Graduate Student Connects U of A and Egyptian Students to Discuss Occupational Therapy
Mariam Mostafa never planned to study in the United States, but that changed after she visited the U of A in 2017 as a short-term Fulbright Scholar.
"At that time, I had my acceptance letter and my heart set on the University of Stockholm Sweden," she said. "However, the people and the weather here in Fayetteville won me over."
Mostafa, from Cairo, Egypt, ultimately decided to apply to the U of A's higher education doctoral program and returned in 2018 to begin her studies. She's also a graduate assistant this semester in the Occupational Therapy doctoral program and co-teaches Introduction to Research to first-year students along with the program director, Sherry Muir. Mostafa recently arranged for several of the first-year U of A students to connect virtually with Egyptian students interested in learning more about the occupational therapy profession.
"The objective was for [U of A] students to promote OT and to have a small-scale, cross-cultural experience to develop awareness about dealing with people from different populations," she said. "The awareness of the other is an asset for them as OTs or researchers. It was a rewarding experience and the feedback I received from them and from teachers in Egypt was very positive."
Mostafa earned a bachelor's degree in English language and literature, with a linguistics minor, from Cairo University, in 2011. In 2015, she graduated with a master's degree in teaching English to speakers of other languages from the American University in Cairo.
Mostafa taught at the college level in Egypt for eight years before moving to Fayetteville. She taught academic English and study skills, critical thinking, research, and communication and presentation skills to students of different majors.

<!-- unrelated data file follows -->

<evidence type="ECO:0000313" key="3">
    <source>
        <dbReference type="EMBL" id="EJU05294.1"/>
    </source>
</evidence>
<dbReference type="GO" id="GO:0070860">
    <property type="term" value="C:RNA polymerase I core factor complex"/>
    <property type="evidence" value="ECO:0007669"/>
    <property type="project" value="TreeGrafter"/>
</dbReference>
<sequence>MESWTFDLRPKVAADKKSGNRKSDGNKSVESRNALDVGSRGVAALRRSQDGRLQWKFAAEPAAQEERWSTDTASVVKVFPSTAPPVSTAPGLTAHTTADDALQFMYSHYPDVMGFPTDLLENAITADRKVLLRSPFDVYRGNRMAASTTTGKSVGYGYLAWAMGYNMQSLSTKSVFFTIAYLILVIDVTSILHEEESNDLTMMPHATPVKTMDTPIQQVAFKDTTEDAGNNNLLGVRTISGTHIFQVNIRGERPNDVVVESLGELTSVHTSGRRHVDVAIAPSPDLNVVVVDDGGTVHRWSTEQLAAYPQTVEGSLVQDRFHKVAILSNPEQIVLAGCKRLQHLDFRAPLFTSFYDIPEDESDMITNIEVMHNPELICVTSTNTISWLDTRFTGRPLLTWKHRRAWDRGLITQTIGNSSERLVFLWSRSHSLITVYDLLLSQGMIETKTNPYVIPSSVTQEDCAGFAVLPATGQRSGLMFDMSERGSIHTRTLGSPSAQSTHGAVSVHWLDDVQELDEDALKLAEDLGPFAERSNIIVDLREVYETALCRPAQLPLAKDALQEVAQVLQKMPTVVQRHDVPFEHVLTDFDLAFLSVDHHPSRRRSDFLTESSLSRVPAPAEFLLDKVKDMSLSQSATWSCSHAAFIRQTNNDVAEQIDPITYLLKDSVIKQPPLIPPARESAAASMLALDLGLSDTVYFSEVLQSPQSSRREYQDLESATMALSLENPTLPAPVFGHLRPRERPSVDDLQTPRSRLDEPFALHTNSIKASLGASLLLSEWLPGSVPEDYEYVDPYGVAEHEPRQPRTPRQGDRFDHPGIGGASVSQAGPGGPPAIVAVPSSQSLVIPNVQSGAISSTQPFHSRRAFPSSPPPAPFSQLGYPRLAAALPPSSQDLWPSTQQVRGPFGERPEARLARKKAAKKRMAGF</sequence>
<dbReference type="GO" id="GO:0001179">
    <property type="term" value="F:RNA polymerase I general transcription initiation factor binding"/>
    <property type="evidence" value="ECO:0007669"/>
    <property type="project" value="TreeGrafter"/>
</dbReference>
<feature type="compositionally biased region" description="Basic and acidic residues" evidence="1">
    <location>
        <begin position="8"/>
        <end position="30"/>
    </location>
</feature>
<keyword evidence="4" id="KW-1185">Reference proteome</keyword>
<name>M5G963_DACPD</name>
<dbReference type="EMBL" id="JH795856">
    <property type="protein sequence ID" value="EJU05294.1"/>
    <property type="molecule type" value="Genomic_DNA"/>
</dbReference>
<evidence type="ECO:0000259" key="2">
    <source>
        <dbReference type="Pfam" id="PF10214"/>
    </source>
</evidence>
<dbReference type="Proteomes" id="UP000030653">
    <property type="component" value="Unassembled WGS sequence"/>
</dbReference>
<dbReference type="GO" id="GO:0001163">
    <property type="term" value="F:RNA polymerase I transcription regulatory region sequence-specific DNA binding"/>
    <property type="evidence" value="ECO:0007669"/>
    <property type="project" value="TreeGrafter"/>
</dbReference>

She’s helping introduce the terminology, types, designs and components of research to U of A first-year occupational therapy students. They're also learning about the ethical concerns that come with recruiting human participants. Mostafa is also working with students on writing mini literature reviews, documents to clarify how their research will complement and expound upon previous works.
As far as her own research, Mostafa is currently in the proposal-writing phase of her dissertation. She's conducting a qualitative study on the experience of Arab female students who moved to the U.S. for the main purpose of attending college.
Mostafa's interest in research and education has led to a love for travel. And new roads lead to new people, who are the ultimate destination. "People intrigue me," she said. "Everything about them. Their behaviors, beliefs, emotions, auras, foods."
Each interaction is mutually beneficial, she said. You teach and learn something each time.
After earning her Ph.D. in higher education, Mostafa plans to return home and pursue an administrative career that also allows her to teach. "I will teach and reform," she said. "A few years from now, I see myself as the Egyptian Minister of Higher Education."
This story is the latest in a series called the Dean's Spotlight, featuring outstanding students in the College of Education and Health Professions. Visit COEHP's online magazine, the Colleague, for more news from the six units that make up the College. Visit the Higher Education hied.uark.edu or Occupational Therapy occupationaltherapy.uark.edu doctoral pages for more information on either graduate program.
Shannon G. Magsam, director of communications
College of Education and Health Professions
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